According to the ‘Adviser Attitudes Report’ from Aegon, one in five (17%) expect growth to be “significant” as they capitalise on emerging advice opportunities such as Defined Benefit to Defined Contribution transfers.
The report, which tracks the behaviour, attitudes and concerns of financial advisers, found the sector to be in “rude health”, thanks to pension freedom business. This comes despite a fall in the total number of financial advice firms from 14,491 in December 2015 to 14,054 in December 2016 (Apfa figures).
Three quarters of advisers (76%) expect the number of clients that their firm services to increase over the next 12 months, while just 5% predict that customer numbers will fall. More than a quarter (28%) of advisers expect to recruit more staff in the next 12 months to meet demand.
DB to DC transfers emerge as the biggest opportunity with more than half (53%) of advisers identifying it as a key area for growth. The promise of pensions dashboards featured prominently for a quarter (26%) and social care funding was also marked out as a key opportunity by one in five (21%) advisers.
Threats on the horizon include Brexit, political volatility, regulatory change and Mifid II. Robo-advice is a topic that divides advisers, with 31% expecting to see it fuel more demand, while the same number of advisers (31%) see it as a threat. For advisers with average client assets in excess of £200,000, any concern is much less evident with only 10% seeing it as a threat.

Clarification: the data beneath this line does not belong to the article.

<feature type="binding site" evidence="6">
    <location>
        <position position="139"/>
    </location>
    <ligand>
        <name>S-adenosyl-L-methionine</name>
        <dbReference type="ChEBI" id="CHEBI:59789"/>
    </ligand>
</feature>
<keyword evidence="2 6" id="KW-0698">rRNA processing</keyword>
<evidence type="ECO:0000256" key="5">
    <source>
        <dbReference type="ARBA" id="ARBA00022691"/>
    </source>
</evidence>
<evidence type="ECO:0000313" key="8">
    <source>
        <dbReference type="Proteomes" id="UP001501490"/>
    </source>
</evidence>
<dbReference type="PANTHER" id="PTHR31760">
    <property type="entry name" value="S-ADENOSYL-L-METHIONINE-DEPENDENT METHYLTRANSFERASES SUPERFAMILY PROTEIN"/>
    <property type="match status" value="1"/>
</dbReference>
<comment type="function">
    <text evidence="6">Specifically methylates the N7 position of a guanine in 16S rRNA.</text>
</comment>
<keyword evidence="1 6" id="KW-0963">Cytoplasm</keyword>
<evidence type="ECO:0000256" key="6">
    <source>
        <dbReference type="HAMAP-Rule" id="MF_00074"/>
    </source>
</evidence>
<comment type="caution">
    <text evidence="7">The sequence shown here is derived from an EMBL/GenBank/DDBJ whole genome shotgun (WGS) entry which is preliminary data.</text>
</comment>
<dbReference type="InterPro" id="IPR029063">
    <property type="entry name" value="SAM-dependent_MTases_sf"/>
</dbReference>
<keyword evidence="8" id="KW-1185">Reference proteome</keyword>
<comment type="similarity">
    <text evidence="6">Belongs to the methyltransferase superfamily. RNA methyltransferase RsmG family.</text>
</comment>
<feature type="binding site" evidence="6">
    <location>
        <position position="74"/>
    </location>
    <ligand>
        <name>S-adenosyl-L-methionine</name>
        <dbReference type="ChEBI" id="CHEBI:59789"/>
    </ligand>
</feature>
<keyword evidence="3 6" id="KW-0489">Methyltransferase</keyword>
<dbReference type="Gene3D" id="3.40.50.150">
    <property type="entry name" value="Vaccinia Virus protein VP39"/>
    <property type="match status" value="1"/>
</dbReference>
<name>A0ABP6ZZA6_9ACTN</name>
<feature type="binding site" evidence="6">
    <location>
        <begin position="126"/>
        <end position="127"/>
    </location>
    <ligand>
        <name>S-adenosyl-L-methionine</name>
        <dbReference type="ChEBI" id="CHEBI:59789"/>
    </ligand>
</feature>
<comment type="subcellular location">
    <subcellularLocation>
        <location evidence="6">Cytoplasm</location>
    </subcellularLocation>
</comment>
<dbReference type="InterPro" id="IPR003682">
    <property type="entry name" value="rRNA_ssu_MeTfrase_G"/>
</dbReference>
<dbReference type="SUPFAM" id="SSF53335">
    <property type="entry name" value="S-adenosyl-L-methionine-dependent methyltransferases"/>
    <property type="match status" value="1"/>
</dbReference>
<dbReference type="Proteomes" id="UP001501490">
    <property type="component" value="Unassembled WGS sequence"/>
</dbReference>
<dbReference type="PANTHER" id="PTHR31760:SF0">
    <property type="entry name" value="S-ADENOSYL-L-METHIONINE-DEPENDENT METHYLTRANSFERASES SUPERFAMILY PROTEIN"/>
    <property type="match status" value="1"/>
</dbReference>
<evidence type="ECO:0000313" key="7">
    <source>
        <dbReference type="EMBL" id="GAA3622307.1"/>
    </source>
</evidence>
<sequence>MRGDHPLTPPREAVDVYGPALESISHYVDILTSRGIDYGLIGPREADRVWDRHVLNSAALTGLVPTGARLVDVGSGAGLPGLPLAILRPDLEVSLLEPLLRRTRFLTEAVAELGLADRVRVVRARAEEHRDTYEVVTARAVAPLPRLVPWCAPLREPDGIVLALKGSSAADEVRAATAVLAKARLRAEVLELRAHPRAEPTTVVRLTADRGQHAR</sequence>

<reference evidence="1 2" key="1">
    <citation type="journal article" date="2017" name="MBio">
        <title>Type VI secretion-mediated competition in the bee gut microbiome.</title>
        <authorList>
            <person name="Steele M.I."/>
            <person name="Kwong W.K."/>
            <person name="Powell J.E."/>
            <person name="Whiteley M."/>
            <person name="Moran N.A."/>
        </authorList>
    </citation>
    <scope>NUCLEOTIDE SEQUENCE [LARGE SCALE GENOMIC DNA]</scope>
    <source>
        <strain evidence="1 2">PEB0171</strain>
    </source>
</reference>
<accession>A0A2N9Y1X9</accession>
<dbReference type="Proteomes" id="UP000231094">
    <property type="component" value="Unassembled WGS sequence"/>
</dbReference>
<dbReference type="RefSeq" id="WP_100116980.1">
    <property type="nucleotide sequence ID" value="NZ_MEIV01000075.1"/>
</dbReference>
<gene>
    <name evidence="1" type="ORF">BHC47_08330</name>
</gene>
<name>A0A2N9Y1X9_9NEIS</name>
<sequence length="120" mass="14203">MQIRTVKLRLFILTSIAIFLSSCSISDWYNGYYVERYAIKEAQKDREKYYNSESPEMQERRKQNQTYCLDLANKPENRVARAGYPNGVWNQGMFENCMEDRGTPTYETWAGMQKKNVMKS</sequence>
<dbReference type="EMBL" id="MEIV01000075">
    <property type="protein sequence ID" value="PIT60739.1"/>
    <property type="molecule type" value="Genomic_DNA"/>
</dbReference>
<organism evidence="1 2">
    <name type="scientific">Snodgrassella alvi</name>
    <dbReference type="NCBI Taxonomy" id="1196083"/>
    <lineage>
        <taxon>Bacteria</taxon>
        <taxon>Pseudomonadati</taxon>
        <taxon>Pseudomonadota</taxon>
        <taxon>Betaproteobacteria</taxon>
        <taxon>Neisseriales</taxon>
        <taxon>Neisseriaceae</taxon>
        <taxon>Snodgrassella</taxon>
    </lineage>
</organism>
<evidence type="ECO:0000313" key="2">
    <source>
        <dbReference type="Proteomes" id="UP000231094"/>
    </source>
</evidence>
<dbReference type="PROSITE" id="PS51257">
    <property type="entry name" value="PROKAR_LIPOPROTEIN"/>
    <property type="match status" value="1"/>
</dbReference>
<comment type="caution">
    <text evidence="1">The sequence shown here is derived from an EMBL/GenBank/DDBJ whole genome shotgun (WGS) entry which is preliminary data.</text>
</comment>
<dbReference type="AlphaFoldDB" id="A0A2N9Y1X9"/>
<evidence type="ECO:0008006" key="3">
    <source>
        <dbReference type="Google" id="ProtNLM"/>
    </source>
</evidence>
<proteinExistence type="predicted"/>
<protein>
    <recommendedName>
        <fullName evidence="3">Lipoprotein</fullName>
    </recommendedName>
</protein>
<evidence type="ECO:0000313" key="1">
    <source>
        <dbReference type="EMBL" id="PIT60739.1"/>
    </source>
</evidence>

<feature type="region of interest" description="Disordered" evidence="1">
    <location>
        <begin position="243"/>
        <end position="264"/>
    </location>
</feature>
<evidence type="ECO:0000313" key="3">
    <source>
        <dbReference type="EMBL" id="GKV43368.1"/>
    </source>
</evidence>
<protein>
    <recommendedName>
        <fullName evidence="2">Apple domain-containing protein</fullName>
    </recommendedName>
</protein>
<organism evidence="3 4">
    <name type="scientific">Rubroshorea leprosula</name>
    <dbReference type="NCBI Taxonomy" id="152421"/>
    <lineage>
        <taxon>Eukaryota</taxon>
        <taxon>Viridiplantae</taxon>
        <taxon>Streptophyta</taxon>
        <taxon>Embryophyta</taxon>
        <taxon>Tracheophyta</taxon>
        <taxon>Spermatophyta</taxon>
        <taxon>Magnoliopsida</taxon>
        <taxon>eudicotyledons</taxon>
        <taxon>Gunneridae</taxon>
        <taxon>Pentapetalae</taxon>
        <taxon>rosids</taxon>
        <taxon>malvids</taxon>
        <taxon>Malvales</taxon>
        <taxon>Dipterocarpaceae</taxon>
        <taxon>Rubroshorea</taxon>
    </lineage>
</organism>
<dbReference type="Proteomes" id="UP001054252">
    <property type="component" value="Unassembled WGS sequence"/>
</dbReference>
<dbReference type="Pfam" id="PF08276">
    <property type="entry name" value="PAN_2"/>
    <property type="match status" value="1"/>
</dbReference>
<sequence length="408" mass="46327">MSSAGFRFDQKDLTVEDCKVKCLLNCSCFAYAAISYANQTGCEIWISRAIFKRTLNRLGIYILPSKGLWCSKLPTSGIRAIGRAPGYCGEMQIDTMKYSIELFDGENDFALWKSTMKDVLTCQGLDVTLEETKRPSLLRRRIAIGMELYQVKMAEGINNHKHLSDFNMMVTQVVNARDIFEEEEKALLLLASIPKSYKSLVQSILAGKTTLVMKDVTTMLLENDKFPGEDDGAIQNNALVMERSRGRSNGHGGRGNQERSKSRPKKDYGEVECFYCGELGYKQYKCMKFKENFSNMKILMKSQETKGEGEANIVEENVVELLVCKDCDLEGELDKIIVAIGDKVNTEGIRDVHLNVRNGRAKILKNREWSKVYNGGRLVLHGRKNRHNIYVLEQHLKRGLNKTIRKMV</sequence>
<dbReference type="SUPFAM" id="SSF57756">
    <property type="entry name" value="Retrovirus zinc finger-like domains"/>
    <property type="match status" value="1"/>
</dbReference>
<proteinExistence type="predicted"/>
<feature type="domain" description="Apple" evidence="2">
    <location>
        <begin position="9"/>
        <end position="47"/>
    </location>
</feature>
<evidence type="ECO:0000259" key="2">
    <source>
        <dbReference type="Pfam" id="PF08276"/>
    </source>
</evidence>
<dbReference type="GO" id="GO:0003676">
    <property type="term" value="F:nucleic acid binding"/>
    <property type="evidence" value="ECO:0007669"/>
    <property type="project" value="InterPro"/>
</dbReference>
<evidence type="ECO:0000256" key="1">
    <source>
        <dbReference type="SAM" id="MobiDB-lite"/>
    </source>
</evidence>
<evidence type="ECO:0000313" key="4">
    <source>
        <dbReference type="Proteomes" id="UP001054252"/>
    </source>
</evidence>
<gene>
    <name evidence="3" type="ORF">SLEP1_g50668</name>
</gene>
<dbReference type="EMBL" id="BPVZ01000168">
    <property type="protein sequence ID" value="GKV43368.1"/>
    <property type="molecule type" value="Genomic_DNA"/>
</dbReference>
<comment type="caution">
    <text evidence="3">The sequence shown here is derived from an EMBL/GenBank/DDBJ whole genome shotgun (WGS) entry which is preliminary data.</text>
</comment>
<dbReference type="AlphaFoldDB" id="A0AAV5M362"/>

Advisers are bullish about profits and turnover, with three quarters (75%) reporting a profits increase over the past year and similar numbers (77%) expecting to see profits grow in the next 12 months. Four in five (81%) firms have seen turnover grow over the past 12 months, and the same number (81%) expect this growth to continue over the coming year.
Steven Cameron, pensions director at Aegon UK said: “From RDR to advising on the pension freedoms, the UK’s financial advice market has been buffeted by its fair share of regulatory headwinds in the past decade, but has emerged stronger and more sustainable; as too have the firms that have proven they can adapt to meet the opportunities change brings.”
Keith Richards, CEO of the Personal Finance Society, said: “Advisers have good reason to feel positive about the future. Not only is consumer demand for their services continuing to increase, more and more people are recognising the value they bring and even the UK government has mandated regulated advice within their own pension legislation for safeguarded benefits over £30,000.”
Research for the survey was conducted by Opinium among 252 UK IFAs in June 2017.
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